Walker Dornisch

How Government Initiatives Foster Inclusivity for Neurodivergent Individuals in the Private Sector

Thanks to a generous travel award from UConn Global Affairs and the Abrahamic Programs for Academic Collaboration in the Middle East/North Africa Region, I was able to spend one week in the Middle East researching neurodiversity for my dissertation. I conducted fieldwork to better understand how government initiatives foster inclusivity for neurodivergent individuals in the private sector. Much like the UConn Abrahamic Programs, my work involved exchanging views and learning from a diverse group of stakeholders including neurodivergent employees, managers of neurodivergent employees, and coworkers of neurodivergent employees.

I was particularly fascinated by how the Middle East perceives and treats neurodivergent people. In some parts of the world, neurodivergent people exist largely in the background. Although there may be sympathy for neurodivergent people, there is a severe lack of intentional programs to bring them to the forefront and involve them in daily life. However, in the Middle East, it was common to see sensory guides in public places that inform people about the intensity of touch, taste, sound, sight, and smell. Often, I would see large signs that said, “Autism Friendly”. Likewise, many community resources such as public transportation and museums offered discounted or free tickets for neurodivergent people. Ramps and elevators were abundant for people with mobility impairments. It was inspiring to witness neurodivergent people being actively integrated into society.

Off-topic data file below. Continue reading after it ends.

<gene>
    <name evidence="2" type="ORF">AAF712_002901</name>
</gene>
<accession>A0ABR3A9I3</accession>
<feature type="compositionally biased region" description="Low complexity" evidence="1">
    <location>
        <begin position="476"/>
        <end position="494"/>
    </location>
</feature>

When it comes to neurodiversity, the Middle East seems to follow the idea of “nothing about us, without us”. My observation is that neurodivergent people are valued and able to contribute in meaningful ways. All too often, well-meaning neurotypical academics and practitioners impose their ideas about what’s best for neurodivergent people. Consequently, the lived experiences, perspectives, and voices of neurodivergent people are ignored. Thankfully, this was not my experience in the Middle East where neurodivergent people are key contributors. I am better equipped to write my dissertation as a result of my fieldwork and I look forward to returning to the Middle East one day.